By Ross Kelly

Oregon’s football coach, Mark Helfrich is known for his easy-going demeanor and low-key personality. He’s certainly no Saban or Meyer when it comes to outlandish quotes are grabbing headlines. But during the Pac-12’s media days last week, Helfrich made some comments that are sure to attract attention.

Helfrich said he was told that of the four teams in the inaugural College Football Playoff last season, his Oregon team was the only one that was drug-tested. He then asked for uniformity regarding the matter and that every team should be on the same playing field when it comes to drug tests:

“If one team is tested in the College Football Playoff, everybody should be tested in the College Football Playoff,” … A holding penalty is not 10 yards in the first quarter and 25 yards in the fourth quarter. There is some element to that right now.”

The holding penalty analogy is in regards to NCAA-run drug tests as opposed to school-run tests. Obviously, the NCAA ones are stricter in terms of the test itself and the corresponding penalty. Helfrich sees his Oregon squad as receiving the 25 yard penalties for not passing NCAA drug tests while the other three teams in the CFB were assessed 10 yard penalties for not passing their internal drug tests.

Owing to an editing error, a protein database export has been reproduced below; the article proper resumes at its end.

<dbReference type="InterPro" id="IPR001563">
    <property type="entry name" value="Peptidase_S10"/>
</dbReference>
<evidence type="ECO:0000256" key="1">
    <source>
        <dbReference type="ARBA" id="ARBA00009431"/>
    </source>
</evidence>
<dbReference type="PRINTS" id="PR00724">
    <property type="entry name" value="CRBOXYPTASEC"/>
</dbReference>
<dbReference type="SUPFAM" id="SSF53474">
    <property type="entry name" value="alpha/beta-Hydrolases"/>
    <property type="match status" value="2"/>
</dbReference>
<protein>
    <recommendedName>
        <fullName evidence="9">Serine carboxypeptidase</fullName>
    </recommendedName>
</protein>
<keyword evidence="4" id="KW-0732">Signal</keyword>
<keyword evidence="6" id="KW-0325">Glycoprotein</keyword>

While we don’t know for sure that Alabama, Ohio State, and Florida State were not tested during the Playoff, but we do know for sure that Oregon was tested. The evidence comes by way of Oregon WR Darren Carrington getting suspended for the Championship Game for failing an NCAA-run test. By rule, he is also suspended for the first half of the 2015 season. Had Carrington failed an Oregon-run test, then the team would have determined the severity of his punishment. Carrington and Oregon are currently appealing the suspension.

Ross Kelly is an Associated Producer for CBS Local Sports. He is from Louisiana and is a fan of all sports, but not of any teams (except LSU). He can be reached at ross.kelly@cbs.com.